When you back up your data, it's not enough to just have one copy in one place. You should follow the 3-2-1 backup rule.
The 3-2-1 rule is as follows:
- Have 3 copies of your data
- Use 2 different types of storage media
- Have 1 copy offsite (such as cloud drives or portable devices)
If you keep at least one copy of your backed up data offsite, this guarantees that if anything happens at your office (such as theft, flood, or fire), you have a spare copy that's safe somewhere else.
10. Secure Your Physical Office
Much of cybersecurity is focused on the digital world, which obviously makes sense. But people forget that digital information can still be compromised through real-world attacks. So even if you have the best cybersecurity online, it can all be thwarted through poor office security.
For example, an unauthorized visitor can steal information by either stealing papers left out, accessing an employee's computer, or swiping a USB drive.
Here are some good practices for securing your physical office:
- Be vigilant when entering the building; make a report if anyone suspicious follows right after you unlock the door and enter the building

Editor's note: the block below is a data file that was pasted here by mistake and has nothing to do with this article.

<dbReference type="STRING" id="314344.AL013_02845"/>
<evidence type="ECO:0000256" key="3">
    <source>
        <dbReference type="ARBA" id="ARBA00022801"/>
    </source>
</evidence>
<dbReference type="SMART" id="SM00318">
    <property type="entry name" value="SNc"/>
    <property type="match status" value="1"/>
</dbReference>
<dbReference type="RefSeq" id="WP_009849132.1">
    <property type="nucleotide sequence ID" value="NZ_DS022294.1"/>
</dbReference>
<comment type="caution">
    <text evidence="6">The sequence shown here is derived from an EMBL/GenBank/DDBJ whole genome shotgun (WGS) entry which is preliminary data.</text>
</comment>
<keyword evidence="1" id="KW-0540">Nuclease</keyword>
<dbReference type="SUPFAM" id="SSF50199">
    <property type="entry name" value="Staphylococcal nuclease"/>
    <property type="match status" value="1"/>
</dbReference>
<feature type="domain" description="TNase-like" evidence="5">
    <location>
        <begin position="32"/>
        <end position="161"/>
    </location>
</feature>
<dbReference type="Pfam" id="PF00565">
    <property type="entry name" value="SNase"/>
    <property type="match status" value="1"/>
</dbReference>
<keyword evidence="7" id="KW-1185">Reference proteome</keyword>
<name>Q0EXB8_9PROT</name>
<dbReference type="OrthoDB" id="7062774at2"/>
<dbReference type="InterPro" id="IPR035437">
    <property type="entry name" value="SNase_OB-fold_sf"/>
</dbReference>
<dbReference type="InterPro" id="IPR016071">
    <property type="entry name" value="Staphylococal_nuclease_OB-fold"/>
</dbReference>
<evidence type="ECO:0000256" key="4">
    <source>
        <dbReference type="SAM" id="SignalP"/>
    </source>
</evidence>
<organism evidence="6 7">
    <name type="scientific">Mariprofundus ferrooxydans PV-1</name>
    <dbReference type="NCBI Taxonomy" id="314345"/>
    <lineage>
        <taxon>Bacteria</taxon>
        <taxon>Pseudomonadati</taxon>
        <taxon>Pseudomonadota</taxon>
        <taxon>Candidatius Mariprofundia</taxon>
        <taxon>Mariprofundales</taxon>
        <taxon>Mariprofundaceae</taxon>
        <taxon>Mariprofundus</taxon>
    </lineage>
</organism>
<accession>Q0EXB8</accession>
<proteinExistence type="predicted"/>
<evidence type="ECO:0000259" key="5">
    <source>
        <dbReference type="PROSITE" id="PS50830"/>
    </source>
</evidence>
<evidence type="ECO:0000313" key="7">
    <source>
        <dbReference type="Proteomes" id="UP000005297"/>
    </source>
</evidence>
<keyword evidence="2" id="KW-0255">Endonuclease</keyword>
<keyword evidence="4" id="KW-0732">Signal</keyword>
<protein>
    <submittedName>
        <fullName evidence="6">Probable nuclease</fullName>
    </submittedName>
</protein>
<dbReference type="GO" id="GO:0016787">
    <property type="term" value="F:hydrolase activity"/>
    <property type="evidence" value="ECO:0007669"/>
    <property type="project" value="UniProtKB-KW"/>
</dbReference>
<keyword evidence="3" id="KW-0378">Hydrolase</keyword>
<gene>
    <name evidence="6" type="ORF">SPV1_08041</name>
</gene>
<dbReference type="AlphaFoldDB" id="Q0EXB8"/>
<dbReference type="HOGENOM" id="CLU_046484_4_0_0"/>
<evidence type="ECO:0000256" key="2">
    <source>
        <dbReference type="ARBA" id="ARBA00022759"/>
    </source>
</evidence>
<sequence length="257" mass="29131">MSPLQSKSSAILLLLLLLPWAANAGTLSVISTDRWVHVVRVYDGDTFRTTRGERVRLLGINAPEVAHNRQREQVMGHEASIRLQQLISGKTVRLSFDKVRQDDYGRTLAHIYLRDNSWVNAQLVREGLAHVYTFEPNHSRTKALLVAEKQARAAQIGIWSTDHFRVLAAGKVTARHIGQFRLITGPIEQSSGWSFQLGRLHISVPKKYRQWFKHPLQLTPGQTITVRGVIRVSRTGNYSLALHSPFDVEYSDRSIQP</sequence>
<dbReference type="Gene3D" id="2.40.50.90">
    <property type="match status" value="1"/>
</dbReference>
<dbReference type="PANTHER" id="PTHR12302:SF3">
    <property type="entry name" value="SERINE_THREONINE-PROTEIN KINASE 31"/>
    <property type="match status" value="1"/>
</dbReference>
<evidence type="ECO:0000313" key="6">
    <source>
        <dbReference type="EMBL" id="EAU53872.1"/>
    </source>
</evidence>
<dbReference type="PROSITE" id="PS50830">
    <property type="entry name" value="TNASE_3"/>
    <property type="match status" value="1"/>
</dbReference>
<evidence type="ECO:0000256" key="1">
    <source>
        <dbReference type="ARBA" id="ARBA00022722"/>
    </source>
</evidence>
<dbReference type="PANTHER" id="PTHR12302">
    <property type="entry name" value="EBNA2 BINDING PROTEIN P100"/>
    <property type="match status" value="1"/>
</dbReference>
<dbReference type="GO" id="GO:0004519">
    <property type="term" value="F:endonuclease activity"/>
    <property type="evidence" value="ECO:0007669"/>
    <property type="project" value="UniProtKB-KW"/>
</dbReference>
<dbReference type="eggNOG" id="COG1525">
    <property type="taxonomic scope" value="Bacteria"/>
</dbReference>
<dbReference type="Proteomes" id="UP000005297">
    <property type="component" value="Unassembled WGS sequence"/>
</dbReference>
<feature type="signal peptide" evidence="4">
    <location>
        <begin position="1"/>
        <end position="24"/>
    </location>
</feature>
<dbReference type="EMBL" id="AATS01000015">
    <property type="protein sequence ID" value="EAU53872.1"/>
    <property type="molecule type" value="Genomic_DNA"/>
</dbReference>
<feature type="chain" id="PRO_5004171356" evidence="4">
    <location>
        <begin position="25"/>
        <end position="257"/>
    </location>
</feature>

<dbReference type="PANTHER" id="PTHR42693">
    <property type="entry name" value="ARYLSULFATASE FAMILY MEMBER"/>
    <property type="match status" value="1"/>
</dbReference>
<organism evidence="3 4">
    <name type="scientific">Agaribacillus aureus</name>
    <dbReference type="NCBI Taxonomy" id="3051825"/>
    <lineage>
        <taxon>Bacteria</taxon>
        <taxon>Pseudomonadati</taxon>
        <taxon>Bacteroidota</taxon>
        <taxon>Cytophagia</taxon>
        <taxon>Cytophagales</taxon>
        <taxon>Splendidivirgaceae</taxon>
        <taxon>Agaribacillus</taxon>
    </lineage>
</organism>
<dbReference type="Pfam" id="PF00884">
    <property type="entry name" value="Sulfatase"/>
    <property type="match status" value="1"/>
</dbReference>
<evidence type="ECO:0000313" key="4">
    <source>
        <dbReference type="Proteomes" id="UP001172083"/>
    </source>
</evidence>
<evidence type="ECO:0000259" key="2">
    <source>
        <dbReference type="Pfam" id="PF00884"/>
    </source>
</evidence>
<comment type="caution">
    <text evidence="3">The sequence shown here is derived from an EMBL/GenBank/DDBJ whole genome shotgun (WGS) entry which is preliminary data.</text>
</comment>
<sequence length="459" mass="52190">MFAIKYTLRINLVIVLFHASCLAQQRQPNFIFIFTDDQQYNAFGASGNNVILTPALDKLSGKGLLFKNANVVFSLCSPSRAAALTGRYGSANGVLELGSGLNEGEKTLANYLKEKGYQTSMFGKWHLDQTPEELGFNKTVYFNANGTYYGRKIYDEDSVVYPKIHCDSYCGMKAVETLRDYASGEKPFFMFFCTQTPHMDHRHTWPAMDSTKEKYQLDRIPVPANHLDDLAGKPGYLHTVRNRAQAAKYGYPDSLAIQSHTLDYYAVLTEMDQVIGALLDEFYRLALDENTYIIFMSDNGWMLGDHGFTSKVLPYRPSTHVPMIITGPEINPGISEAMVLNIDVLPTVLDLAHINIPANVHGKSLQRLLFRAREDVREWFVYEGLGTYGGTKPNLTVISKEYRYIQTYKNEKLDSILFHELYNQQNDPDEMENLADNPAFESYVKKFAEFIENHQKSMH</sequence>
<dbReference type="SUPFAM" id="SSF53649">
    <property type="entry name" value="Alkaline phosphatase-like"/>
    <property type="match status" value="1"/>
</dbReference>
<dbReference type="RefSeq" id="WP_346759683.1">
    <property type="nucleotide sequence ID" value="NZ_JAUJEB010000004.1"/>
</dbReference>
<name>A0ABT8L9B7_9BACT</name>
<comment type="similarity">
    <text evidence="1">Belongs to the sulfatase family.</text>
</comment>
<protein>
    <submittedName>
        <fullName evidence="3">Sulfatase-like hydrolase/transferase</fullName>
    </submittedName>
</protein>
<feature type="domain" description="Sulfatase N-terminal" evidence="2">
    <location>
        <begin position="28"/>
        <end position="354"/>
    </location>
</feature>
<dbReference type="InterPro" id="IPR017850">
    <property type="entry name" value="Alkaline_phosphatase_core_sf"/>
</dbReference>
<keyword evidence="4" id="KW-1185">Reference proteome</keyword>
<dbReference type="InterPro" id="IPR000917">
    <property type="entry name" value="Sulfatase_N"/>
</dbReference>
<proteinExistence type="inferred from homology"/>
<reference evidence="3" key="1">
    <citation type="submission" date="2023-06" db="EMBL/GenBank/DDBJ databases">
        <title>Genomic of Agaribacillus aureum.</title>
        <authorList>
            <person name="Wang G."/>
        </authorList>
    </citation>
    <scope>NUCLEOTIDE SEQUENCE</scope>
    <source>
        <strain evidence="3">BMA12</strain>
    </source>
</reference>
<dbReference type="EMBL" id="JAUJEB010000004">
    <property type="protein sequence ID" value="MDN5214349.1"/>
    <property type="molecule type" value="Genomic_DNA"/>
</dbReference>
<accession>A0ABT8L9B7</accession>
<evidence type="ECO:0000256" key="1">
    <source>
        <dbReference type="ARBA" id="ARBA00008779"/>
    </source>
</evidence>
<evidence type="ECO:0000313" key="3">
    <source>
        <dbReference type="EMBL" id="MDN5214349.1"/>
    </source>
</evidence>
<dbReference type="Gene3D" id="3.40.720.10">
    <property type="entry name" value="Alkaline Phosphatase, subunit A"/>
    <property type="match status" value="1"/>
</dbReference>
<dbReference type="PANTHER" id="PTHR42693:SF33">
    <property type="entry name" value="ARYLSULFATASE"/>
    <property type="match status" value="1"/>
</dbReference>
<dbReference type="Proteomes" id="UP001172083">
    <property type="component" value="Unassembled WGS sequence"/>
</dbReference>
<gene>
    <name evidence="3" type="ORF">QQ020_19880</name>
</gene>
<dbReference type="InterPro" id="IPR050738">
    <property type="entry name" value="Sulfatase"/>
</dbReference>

- Have a "clean desk" policy where nothing with sensitive information is left out in the open
- Require employees to password lock their computers and always put it on the lock screen when they walk away from their desks
- Log every visitor and make sure they're always chaperoned when in your workplace
- Give access to rooms on an "as-needed" basis (e.g. only the people in IT have keys for the IT workroom)
A combination of digital and physical security will ensure you put up walls comprehensively.
Try out These Cyber Security Best Practices
Now that you know the top cyber security best practices, it's time to put them into action. Without proper protection, your small business is vulnerable to attacks.
The main thing in safeguarding your company from cyberattacks is to be vigilant and on top of software updates. Your employees are your first line of defense, so make sure they're thoroughly educated on current threats.
By combining several, if not all, of our tips, you can ensure your small business is more resistant to scammers. In the long run, not only will this save you money, but it may also save you from having to shut down your business.
If you need help with HR in your company, please don't hesitate to reach out to us. Just fill out our form and we'll get back to you as soon as possible.